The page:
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Choreographer Shen Wei rewinds, reflects and re-examines his career

April 11, 2010 | 11:24 am


Choreographer Shen Wei is at the point in his life (and career) when many of us experience an existential meltdown about the meaning of it all.

This season, Shen is celebrating the 10th anniversary of his New York-based dance company. Later this year, he will turn 42. If ever there was a time for a midlife crisis, this would be it.

But the unflappable Shen appears to regard his milestone season with the same distanced, cerebral approach as he does his art. The choreographer said he rarely goes out to socialize and that his company would be working extra hard this year and next as part of their anniversary celebration. (In the dance universe, "celebration" is apparently a relative term.)

On Friday, Shen Wei Dance Arts will appear at the Orange County Performing Arts Center to present "Re- (Parts I, II, III)." The triptych is a complex work that takes viewers on a time-traveling journey that includes virtual stops in Tibet, Cambodia's Angkor Wat and contemporary China.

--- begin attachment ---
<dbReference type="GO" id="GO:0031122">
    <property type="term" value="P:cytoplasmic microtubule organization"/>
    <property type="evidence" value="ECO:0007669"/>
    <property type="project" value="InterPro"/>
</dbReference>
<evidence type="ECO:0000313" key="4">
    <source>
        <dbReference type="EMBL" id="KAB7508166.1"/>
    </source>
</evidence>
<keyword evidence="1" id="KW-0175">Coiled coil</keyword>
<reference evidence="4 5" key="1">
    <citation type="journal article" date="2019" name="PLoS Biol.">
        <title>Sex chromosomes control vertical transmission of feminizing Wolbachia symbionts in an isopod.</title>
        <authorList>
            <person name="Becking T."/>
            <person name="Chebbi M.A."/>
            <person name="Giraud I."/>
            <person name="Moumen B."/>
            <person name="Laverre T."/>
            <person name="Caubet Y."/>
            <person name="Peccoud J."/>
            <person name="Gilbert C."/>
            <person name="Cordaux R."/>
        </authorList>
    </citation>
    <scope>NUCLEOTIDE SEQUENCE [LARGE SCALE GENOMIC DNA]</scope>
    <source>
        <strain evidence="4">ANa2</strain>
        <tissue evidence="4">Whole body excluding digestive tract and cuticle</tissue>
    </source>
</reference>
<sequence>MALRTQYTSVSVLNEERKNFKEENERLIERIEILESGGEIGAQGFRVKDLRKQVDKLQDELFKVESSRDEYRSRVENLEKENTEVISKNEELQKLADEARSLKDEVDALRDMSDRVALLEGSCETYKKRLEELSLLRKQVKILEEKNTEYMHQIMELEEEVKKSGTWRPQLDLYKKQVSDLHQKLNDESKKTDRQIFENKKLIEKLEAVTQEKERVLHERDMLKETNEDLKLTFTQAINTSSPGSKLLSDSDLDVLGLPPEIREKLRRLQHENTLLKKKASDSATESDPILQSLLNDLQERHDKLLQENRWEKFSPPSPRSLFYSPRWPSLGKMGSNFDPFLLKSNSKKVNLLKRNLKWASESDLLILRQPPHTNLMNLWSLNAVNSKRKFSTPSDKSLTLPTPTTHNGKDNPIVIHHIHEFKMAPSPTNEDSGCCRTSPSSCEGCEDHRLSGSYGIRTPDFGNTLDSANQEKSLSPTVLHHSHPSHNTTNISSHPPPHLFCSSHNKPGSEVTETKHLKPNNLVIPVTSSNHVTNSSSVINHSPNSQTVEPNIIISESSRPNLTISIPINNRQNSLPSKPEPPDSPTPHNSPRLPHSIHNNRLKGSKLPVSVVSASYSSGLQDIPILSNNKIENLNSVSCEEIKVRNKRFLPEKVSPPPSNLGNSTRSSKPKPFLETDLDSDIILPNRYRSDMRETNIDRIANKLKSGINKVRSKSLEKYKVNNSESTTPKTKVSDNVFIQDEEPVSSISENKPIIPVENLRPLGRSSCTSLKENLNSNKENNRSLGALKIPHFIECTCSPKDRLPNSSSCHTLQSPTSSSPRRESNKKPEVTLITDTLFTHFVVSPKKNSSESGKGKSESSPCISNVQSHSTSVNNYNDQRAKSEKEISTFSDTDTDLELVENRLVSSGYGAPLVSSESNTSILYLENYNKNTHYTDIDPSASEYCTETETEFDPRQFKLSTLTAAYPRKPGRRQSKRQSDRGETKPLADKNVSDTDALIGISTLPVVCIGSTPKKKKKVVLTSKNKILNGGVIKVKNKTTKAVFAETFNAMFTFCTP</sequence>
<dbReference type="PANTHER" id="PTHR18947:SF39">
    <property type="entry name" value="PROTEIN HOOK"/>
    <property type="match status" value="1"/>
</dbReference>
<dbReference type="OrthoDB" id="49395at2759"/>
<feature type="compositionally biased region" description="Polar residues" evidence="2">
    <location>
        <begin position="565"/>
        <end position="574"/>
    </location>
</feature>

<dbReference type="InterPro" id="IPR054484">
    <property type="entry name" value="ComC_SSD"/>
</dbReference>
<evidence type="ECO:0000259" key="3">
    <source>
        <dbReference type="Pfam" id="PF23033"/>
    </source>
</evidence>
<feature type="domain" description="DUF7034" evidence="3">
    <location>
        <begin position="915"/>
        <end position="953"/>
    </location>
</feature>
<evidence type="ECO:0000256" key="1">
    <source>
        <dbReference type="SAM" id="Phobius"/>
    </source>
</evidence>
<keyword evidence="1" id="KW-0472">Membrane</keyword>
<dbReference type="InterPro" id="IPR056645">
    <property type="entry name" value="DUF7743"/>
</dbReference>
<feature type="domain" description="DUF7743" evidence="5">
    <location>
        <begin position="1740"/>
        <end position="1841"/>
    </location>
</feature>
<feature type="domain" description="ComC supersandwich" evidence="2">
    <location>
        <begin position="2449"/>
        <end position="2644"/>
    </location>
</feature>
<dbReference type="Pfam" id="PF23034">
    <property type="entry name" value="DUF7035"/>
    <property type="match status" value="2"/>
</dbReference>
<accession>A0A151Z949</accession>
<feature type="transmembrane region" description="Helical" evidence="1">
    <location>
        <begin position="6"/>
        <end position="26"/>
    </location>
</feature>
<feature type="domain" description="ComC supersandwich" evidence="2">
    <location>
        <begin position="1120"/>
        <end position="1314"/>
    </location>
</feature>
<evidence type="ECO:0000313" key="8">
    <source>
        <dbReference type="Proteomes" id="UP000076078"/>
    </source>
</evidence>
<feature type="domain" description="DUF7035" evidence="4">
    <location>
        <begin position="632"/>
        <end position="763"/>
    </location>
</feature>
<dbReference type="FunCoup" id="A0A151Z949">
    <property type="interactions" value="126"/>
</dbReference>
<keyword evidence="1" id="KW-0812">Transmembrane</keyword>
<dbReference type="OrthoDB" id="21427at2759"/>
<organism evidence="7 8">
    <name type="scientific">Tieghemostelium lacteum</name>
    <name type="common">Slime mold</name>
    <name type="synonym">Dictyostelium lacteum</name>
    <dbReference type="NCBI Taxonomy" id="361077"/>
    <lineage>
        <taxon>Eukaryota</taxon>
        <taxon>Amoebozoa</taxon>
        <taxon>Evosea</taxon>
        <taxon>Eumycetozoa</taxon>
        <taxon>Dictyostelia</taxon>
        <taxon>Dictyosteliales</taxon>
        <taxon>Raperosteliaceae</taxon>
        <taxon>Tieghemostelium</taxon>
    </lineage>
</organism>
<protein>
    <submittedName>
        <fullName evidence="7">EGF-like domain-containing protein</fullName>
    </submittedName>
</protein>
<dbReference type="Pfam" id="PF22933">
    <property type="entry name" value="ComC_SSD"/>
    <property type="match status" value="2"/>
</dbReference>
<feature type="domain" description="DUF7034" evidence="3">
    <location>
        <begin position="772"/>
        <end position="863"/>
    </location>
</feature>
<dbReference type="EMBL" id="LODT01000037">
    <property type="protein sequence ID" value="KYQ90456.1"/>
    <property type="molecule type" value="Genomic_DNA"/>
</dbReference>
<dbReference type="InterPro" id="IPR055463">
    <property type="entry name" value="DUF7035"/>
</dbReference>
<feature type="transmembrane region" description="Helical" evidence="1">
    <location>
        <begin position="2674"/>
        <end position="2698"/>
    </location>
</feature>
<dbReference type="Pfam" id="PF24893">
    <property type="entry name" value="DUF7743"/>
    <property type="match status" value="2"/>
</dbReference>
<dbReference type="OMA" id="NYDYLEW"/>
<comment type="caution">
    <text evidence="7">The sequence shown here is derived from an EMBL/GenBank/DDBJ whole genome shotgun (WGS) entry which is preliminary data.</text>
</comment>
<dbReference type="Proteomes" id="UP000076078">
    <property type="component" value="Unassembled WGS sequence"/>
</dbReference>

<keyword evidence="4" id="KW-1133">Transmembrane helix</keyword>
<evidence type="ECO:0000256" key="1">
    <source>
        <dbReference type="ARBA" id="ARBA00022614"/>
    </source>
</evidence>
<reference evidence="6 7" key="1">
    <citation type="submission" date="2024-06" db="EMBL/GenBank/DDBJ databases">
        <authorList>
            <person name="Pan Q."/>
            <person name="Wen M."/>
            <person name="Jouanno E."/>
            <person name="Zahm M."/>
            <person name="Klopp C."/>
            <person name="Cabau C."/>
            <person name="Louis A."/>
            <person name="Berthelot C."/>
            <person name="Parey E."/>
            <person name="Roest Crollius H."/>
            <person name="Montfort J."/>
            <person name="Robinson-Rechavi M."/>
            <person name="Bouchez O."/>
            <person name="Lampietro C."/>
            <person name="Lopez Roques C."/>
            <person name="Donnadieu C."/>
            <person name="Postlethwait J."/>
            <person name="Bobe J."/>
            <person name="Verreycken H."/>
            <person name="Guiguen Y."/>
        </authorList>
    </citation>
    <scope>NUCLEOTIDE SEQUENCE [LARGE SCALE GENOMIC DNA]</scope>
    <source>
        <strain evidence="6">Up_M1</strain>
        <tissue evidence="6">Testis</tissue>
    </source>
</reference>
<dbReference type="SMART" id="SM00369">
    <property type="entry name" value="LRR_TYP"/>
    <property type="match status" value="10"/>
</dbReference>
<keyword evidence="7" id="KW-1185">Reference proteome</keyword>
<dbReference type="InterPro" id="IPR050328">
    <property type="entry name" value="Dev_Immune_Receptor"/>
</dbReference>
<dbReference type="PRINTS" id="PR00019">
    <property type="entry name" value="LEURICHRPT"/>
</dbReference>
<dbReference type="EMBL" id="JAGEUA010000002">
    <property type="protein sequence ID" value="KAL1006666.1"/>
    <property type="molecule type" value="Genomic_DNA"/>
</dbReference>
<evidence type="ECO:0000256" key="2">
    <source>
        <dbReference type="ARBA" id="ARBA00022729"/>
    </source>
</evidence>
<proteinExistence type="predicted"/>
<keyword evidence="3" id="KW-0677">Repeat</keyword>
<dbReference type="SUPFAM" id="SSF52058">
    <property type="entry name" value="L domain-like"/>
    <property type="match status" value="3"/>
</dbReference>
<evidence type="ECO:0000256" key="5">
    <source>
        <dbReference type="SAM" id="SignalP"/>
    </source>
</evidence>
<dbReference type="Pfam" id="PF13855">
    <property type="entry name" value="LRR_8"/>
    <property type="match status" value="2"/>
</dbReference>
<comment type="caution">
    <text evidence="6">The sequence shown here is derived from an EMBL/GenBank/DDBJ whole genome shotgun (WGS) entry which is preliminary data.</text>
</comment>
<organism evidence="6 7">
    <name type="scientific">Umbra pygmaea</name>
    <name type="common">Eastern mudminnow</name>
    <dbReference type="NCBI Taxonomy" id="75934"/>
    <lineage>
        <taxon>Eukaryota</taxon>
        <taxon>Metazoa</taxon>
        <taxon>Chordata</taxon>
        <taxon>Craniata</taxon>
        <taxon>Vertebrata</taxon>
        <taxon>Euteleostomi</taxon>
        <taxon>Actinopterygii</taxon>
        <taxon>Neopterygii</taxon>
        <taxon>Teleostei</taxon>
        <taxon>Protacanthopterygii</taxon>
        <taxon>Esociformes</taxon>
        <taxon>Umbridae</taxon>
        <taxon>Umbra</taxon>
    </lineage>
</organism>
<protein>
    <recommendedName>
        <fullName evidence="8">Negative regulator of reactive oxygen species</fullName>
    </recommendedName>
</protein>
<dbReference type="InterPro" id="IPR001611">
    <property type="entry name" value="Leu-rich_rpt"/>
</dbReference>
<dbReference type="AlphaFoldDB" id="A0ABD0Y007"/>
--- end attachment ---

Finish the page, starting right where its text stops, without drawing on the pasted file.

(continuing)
Though he often quotes or references ancient dance, Shen's style of choreography is distinctly modern in its preference for abstraction, dissonance and ordered chaos. His dancers -- who hail from a variety of ethnicities and backgrounds -- are often arranged on stage in a manner to deliberately deprive viewers of a single point of focus in favor of a multiplicity of writhing bodies.

International audiences got a brief taste of Shen's talents during the opening ceremony of the Beijing Summer Olympics in 2008. For that event, Shen had dancers use their feet and arms to draw on an oversized canvas in the Birds Nest stadium.

"Re-" is perhaps the ideal work for Shen's company on this anniversary season. With its themes of reflection and renewal, it provides an informal retrospective of Shen's many choreographic obsessions.

Read the full story in Sunday's Arts & Books section.

-- David Ng

Photo: members of Shen Wei Dance Arts perform from "Re-". Credit: Alex Pines / OCPAC